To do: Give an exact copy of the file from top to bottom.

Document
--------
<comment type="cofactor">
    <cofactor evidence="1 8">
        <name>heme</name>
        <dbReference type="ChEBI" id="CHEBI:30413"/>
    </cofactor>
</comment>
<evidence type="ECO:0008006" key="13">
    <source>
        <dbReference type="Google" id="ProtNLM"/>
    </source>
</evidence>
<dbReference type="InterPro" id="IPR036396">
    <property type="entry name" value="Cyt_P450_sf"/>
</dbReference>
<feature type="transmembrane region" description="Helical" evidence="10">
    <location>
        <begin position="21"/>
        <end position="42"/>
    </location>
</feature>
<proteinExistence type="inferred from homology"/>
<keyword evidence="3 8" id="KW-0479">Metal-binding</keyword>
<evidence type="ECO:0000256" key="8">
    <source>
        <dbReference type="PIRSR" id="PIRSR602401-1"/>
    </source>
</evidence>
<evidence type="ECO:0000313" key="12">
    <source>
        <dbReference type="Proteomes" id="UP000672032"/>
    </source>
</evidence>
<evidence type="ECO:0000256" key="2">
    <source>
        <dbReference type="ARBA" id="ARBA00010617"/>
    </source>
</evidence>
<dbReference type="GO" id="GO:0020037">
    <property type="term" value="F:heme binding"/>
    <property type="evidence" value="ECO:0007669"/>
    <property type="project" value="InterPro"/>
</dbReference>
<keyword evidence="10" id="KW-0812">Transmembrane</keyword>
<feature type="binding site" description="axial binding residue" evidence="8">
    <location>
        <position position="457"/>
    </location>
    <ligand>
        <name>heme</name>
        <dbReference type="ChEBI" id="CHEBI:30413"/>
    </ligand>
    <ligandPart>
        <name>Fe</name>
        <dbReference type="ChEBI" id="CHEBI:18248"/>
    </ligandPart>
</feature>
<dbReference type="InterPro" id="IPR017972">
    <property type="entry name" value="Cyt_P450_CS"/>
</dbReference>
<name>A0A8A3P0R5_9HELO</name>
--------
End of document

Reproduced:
<comment type="cofactor">
    <cofactor evidence="1 8">
        <name>heme</name>
        <dbReference type="ChEBI" id="CHEBI:30413"/>
    </cofactor>
</comment>
<evidence type="ECO:0008006" key="13">
    <source>
        <dbReference type="Google" id="ProtNLM"/>
    </source>
</evidence>
<dbReference type="InterPro" id="IPR036396">
    <property type="entry name" value="Cyt_P450_sf"/>
</dbReference>
<feature type="transmembrane region" description="Helical" evidence="10">
    <location>
        <begin position="21"/>
        <end position="42"/>
    </location>
</feature>
<proteinExistence type="inferred from homology"/>
<keyword evidence="3 8" id="KW-0479">Metal-binding</keyword>
<evidence type="ECO:0000256" key="8">
    <source>
        <dbReference type="PIRSR" id="PIRSR602401-1"/>
    </source>
</evidence>
<evidence type="ECO:0000313" key="12">
    <source>
        <dbReference type="Proteomes" id="UP000672032"/>
    </source>
</evidence>
<evidence type="ECO:0000256" key="2">
    <source>
        <dbReference type="ARBA" id="ARBA00010617"/>
    </source>
</evidence>
<dbReference type="GO" id="GO:0020037">
    <property type="term" value="F:heme binding"/>
    <property type="evidence" value="ECO:0007669"/>
    <property type="project" value="InterPro"/>
</dbReference>
<keyword evidence="10" id="KW-0812">Transmembrane</keyword>
<feature type="binding site" description="axial binding residue" evidence="8">
    <location>
        <position position="457"/>
    </location>
    <ligand>
        <name>heme</name>
        <dbReference type="ChEBI" id="CHEBI:30413"/>
    </ligand>
    <ligandPart>
        <name>Fe</name>
        <dbReference type="ChEBI" id="CHEBI:18248"/>
    </ligandPart>
</feature>
<dbReference type="InterPro" id="IPR017972">
    <property type="entry name" value="Cyt_P450_CS"/>
</dbReference>
<name>A0A8A3P0R5_9HELO</name>